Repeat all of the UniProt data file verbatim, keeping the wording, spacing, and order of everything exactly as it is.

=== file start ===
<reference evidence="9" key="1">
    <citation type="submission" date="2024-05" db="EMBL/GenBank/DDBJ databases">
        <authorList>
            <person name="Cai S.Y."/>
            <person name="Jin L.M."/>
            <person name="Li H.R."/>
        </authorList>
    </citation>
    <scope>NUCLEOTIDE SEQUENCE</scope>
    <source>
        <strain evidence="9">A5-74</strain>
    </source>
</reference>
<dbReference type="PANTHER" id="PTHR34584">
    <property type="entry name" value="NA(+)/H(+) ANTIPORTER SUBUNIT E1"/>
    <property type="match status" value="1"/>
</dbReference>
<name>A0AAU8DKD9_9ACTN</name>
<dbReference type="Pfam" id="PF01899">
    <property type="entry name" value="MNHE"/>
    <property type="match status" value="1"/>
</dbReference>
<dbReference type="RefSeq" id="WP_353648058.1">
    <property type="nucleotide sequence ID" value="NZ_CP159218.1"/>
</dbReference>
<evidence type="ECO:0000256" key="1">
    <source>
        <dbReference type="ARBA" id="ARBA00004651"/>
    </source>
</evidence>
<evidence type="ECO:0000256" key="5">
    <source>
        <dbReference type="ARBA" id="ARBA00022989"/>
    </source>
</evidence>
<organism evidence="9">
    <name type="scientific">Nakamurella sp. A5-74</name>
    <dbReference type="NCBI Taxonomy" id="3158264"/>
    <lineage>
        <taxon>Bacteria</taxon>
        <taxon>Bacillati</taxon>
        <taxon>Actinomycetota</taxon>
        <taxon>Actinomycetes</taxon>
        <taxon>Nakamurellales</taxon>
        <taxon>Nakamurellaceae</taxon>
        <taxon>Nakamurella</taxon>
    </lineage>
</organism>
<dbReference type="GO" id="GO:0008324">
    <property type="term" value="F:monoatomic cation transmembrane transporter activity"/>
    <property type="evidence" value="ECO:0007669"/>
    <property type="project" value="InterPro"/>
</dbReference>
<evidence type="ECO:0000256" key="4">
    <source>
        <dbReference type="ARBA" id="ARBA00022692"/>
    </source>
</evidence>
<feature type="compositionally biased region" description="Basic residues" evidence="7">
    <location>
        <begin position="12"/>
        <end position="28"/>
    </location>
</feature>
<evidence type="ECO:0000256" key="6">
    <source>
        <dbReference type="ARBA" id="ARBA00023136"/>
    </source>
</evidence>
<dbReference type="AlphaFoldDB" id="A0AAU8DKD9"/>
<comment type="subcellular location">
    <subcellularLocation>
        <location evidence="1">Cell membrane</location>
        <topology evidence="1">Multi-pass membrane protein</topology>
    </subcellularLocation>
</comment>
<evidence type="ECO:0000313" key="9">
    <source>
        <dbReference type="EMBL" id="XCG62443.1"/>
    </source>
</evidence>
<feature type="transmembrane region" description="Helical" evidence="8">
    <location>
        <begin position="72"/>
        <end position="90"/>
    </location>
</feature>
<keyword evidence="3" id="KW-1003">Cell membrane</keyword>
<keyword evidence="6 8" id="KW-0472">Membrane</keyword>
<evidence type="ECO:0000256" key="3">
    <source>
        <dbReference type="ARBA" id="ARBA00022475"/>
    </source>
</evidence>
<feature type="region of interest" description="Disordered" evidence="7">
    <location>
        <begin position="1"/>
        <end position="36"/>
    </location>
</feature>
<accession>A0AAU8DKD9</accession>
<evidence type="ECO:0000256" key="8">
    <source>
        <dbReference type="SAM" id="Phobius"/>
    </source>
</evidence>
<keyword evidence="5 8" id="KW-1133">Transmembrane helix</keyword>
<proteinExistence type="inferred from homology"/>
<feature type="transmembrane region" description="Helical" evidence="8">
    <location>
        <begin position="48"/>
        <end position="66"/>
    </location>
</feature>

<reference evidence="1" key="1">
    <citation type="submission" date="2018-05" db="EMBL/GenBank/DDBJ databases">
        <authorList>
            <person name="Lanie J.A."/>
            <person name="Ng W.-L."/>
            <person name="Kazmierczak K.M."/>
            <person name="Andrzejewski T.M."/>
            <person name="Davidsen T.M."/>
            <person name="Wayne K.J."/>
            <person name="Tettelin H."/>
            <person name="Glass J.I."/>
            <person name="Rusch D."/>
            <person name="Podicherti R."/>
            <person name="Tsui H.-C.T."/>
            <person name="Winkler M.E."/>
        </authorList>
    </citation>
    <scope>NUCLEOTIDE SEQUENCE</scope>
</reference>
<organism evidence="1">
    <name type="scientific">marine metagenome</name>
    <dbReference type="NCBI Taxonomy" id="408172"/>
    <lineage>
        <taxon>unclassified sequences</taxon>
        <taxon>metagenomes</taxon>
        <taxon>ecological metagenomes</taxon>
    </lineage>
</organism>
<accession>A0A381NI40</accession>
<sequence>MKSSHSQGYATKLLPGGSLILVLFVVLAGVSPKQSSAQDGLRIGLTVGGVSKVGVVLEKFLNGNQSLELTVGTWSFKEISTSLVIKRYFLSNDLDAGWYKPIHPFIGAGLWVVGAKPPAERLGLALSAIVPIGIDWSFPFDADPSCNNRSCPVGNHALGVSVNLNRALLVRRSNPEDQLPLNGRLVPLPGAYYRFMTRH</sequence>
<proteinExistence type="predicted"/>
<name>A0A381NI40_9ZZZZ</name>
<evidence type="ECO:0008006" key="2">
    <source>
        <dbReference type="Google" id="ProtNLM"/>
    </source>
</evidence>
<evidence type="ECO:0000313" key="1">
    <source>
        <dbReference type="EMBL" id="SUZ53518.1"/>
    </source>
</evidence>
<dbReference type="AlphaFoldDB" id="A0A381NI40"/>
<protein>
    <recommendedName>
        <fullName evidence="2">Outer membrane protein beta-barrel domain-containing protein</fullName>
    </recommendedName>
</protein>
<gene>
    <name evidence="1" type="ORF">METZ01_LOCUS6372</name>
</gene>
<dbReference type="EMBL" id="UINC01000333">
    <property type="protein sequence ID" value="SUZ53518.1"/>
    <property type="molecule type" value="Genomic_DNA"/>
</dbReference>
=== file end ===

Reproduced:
<reference evidence="9" key="1">
    <citation type="submission" date="2024-05" db="EMBL/GenBank/DDBJ databases">
        <authorList>
            <person name="Cai S.Y."/>
            <person name="Jin L.M."/>
            <person name="Li H.R."/>
        </authorList>
    </citation>
    <scope>NUCLEOTIDE SEQUENCE</scope>
    <source>
        <strain evidence="9">A5-74</strain>
    </source>
</reference>
<dbReference type="PANTHER" id="PTHR34584">
    <property type="entry name" value="NA(+)/H(+) ANTIPORTER SUBUNIT E1"/>
    <property type="match status" value="1"/>
</dbReference>
<name>A0AAU8DKD9_9ACTN</name>
<dbReference type="Pfam" id="PF01899">
    <property type="entry name" value="MNHE"/>
    <property type="match status" value="1"/>
</dbReference>
<dbReference type="RefSeq" id="WP_353648058.1">
    <property type="nucleotide sequence ID" value="NZ_CP159218.1"/>
</dbReference>
<evidence type="ECO:0000256" key="1">
    <source>
        <dbReference type="ARBA" id="ARBA00004651"/>
    </source>
</evidence>
<evidence type="ECO:0000256" key="5">
    <source>
        <dbReference type="ARBA" id="ARBA00022989"/>
    </source>
</evidence>
<organism evidence="9">
    <name type="scientific">Nakamurella sp. A5-74</name>
    <dbReference type="NCBI Taxonomy" id="3158264"/>
    <lineage>
        <taxon>Bacteria</taxon>
        <taxon>Bacillati</taxon>
        <taxon>Actinomycetota</taxon>
        <taxon>Actinomycetes</taxon>
        <taxon>Nakamurellales</taxon>
        <taxon>Nakamurellaceae</taxon>
        <taxon>Nakamurella</taxon>
    </lineage>
</organism>
<dbReference type="GO" id="GO:0008324">
    <property type="term" value="F:monoatomic cation transmembrane transporter activity"/>
    <property type="evidence" value="ECO:0007669"/>
    <property type="project" value="InterPro"/>
</dbReference>
<evidence type="ECO:0000256" key="4">
    <source>
        <dbReference type="ARBA" id="ARBA00022692"/>
    </source>
</evidence>
<feature type="compositionally biased region" description="Basic residues" evidence="7">
    <location>
        <begin position="12"/>
        <end position="28"/>
    </location>
</feature>
<evidence type="ECO:0000256" key="6">
    <source>
        <dbReference type="ARBA" id="ARBA00023136"/>
    </source>
</evidence>
<dbReference type="AlphaFoldDB" id="A0AAU8DKD9"/>
<comment type="subcellular location">
    <subcellularLocation>
        <location evidence="1">Cell membrane</location>
        <topology evidence="1">Multi-pass membrane protein</topology>
    </subcellularLocation>
</comment>
<evidence type="ECO:0000313" key="9">
    <source>
        <dbReference type="EMBL" id="XCG62443.1"/>
    </source>
</evidence>
<feature type="transmembrane region" description="Helical" evidence="8">
    <location>
        <begin position="72"/>
        <end position="90"/>
    </location>
</feature>
<keyword evidence="3" id="KW-1003">Cell membrane</keyword>
<keyword evidence="6 8" id="KW-0472">Membrane</keyword>
<evidence type="ECO:0000256" key="3">
    <source>
        <dbReference type="ARBA" id="ARBA00022475"/>
    </source>
</evidence>
<feature type="region of interest" description="Disordered" evidence="7">
    <location>
        <begin position="1"/>
        <end position="36"/>
    </location>
</feature>
<accession>A0AAU8DKD9</accession>
<evidence type="ECO:0000256" key="8">
    <source>
        <dbReference type="SAM" id="Phobius"/>
    </source>
</evidence>
<keyword evidence="5 8" id="KW-1133">Transmembrane helix</keyword>
<proteinExistence type="inferred from homology"/>
<feature type="transmembrane region" description="Helical" evidence="8">
    <location>
        <begin position="48"/>
        <end position="66"/>
    </location>
</feature>

<reference evidence="1" key="1">
    <citation type="submission" date="2018-05" db="EMBL/GenBank/DDBJ databases">
        <authorList>
            <person name="Lanie J.A."/>
            <person name="Ng W.-L."/>
            <person name="Kazmierczak K.M."/>
            <person name="Andrzejewski T.M."/>
            <person name="Davidsen T.M."/>
            <person name="Wayne K.J."/>
            <person name="Tettelin H."/>
            <person name="Glass J.I."/>
            <person name="Rusch D."/>
            <person name="Podicherti R."/>
            <person name="Tsui H.-C.T."/>
            <person name="Winkler M.E."/>
        </authorList>
    </citation>
    <scope>NUCLEOTIDE SEQUENCE</scope>
</reference>
<organism evidence="1">
    <name type="scientific">marine metagenome</name>
    <dbReference type="NCBI Taxonomy" id="408172"/>
    <lineage>
        <taxon>unclassified sequences</taxon>
        <taxon>metagenomes</taxon>
        <taxon>ecological metagenomes</taxon>
    </lineage>
</organism>
<accession>A0A381NI40</accession>
<sequence>MKSSHSQGYATKLLPGGSLILVLFVVLAGVSPKQSSAQDGLRIGLTVGGVSKVGVVLEKFLNGNQSLELTVGTWSFKEISTSLVIKRYFLSNDLDAGWYKPIHPFIGAGLWVVGAKPPAERLGLALSAIVPIGIDWSFPFDADPSCNNRSCPVGNHALGVSVNLNRALLVRRSNPEDQLPLNGRLVPLPGAYYRFMTRH</sequence>
<proteinExistence type="predicted"/>
<name>A0A381NI40_9ZZZZ</name>
<evidence type="ECO:0008006" key="2">
    <source>
        <dbReference type="Google" id="ProtNLM"/>
    </source>
</evidence>
<evidence type="ECO:0000313" key="1">
    <source>
        <dbReference type="EMBL" id="SUZ53518.1"/>
    </source>
</evidence>
<dbReference type="AlphaFoldDB" id="A0A381NI40"/>
<protein>
    <recommendedName>
        <fullName evidence="2">Outer membrane protein beta-barrel domain-containing protein</fullName>
    </recommendedName>
</protein>
<gene>
    <name evidence="1" type="ORF">METZ01_LOCUS6372</name>
</gene>
<dbReference type="EMBL" id="UINC01000333">
    <property type="protein sequence ID" value="SUZ53518.1"/>
    <property type="molecule type" value="Genomic_DNA"/>
</dbReference>